PARIS (REUTERS) - Valneva on Monday (Oct 18) said its experimental Covid-19 vaccine demonstrated efficacy "at least as good, if not better" than AstraZeneca's shot in a late-stage trial comparing the two, with significantly fewer adverse side effects.
Valneva, among a handful of drugmakers testing their vaccines against one already in use, is hoping its candidate, which uses more traditional technology than the mRNA vaccines, could be a more reassuring option for Europeans still reluctant to be immunised.
"The really important vaccine doses that we need to give, both nationally and internationally, are to those that have not yet been immunised," the trial's lead investigator Adam Finn told reporters on a call. "That's our priority."
Valneva's VLA2001 vaccine triggered a significantly stronger immune response, he said, suggesting that protection against Covid-19 in terms of antibody response would be "at least as good, if not better than the AstraZeneca vaccine."
Finn noted that both vaccines were highly effective, particularly against severe disease. No participants were hospitalised with Covid-19 during the trial.
Adding additional reassurance, Valneva's trial was conducted while the highly-transmissible Delta variant of the coronavirus, responsible for recent global spikes in Covid-19 hospitalisation and death, was already circulating widely.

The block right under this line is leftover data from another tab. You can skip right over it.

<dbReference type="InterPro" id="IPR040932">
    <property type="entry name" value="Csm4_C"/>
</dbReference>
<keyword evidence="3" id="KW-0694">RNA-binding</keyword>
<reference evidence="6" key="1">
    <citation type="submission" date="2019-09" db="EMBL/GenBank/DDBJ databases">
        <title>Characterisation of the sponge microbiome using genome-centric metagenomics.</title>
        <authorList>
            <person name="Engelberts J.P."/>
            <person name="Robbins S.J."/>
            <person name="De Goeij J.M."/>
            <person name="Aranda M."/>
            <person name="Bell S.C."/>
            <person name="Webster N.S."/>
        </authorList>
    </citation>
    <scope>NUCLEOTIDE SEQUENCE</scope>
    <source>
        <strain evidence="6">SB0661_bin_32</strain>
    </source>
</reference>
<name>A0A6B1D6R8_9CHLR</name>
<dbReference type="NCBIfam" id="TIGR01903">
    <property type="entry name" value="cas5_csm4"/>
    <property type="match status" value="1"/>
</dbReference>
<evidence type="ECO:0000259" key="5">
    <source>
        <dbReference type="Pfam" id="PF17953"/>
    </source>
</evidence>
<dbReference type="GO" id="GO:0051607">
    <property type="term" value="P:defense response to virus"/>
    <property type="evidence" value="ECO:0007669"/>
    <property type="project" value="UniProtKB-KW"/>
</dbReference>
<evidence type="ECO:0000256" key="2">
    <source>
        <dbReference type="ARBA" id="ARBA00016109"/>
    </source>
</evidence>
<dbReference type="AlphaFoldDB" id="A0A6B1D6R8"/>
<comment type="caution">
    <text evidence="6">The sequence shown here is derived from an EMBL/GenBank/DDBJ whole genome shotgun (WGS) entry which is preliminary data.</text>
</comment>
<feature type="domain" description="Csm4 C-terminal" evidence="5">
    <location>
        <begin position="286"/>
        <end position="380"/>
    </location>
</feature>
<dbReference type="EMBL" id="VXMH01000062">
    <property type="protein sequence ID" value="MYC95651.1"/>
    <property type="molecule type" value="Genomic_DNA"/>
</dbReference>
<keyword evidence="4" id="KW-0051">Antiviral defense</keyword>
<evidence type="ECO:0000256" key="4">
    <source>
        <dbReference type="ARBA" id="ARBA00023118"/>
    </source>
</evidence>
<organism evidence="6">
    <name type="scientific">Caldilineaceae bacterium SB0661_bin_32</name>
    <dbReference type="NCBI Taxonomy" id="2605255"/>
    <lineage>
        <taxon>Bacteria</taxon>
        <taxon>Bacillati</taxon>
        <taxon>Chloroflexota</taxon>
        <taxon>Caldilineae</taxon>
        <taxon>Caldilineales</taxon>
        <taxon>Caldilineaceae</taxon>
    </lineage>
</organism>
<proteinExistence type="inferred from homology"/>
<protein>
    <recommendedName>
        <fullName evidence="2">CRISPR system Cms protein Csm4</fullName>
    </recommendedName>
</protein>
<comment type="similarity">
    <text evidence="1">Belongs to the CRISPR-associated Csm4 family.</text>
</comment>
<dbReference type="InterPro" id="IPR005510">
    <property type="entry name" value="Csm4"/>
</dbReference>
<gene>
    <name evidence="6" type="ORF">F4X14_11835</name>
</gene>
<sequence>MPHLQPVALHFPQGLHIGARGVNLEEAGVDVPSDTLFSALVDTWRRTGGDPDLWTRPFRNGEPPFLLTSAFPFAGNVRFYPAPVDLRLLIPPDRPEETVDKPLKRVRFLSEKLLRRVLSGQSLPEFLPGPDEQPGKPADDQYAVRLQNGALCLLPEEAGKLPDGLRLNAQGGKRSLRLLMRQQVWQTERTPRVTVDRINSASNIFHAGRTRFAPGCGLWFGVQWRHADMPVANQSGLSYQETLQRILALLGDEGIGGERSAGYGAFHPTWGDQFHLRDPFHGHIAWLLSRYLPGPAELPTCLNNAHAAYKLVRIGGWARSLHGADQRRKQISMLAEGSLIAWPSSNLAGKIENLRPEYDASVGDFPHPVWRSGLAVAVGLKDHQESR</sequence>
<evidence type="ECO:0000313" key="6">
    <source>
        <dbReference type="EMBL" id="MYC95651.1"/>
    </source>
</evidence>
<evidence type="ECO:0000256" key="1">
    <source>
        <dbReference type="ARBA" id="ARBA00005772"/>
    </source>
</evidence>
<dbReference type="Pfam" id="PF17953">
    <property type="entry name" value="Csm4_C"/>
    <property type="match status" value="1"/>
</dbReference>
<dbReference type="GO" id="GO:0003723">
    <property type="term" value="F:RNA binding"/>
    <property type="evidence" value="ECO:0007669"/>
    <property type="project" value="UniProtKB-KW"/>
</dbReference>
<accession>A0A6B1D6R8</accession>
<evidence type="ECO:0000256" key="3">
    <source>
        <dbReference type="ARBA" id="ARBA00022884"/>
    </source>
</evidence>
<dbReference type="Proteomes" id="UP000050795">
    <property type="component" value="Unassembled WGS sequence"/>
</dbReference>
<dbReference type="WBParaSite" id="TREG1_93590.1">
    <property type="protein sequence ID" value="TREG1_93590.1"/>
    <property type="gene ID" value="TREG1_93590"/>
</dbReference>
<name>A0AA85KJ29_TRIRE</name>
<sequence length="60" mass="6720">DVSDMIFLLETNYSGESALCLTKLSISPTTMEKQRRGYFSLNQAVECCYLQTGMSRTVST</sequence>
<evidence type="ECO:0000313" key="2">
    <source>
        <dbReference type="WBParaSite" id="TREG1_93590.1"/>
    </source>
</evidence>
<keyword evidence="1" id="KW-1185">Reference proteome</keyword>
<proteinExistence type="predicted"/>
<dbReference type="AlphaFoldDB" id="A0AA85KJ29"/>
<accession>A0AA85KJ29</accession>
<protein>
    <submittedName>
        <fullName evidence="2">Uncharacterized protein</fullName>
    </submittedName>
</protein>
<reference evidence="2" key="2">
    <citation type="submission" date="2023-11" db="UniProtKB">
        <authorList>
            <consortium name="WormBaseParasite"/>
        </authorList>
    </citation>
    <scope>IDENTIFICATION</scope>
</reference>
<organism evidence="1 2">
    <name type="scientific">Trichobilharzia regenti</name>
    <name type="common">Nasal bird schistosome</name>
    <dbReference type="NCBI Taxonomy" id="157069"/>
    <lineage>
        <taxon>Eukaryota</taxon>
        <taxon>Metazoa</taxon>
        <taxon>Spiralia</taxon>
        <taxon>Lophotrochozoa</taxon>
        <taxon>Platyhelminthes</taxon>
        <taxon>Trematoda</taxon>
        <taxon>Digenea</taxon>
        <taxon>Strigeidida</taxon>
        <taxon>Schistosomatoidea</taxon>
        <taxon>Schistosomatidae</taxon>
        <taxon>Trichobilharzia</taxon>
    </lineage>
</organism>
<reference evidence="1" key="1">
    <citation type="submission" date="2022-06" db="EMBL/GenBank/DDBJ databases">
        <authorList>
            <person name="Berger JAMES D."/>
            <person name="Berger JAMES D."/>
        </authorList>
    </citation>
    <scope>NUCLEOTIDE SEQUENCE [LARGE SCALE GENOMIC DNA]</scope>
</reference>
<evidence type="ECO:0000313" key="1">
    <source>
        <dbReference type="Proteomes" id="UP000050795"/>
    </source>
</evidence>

The study also showed that Valneva's vaccine, given in two shots 28 days apart, prompted significantly fewer adverse reactions, such as arm pain and fever.
Valneva's Paris-listed shares were up about 33 per cent - on track for their best day ever - and have more than doubled since January, despite plunging last month, when Britain scrapped a contract for around 100 million doses over concerns the vaccine might not receive approval.
A spokesperson for UK Prime Minister Boris Johnson said the results did not change the government's decision, though Britain's medicines watchdog would review the results once it receives the full data.
Valneva said it aims to submit the data to Britain's regulator in November for possible approval by the end of 2021, and hopes to win approval from the EU by the end of March next year.
The company plans to continue manufacturing its vaccines at a site in Scotland.
The French company is expanding its trials to cover both adolescents and the elderly, and hopes to extend approval to these groups after it obtains approval for people aged 18-55.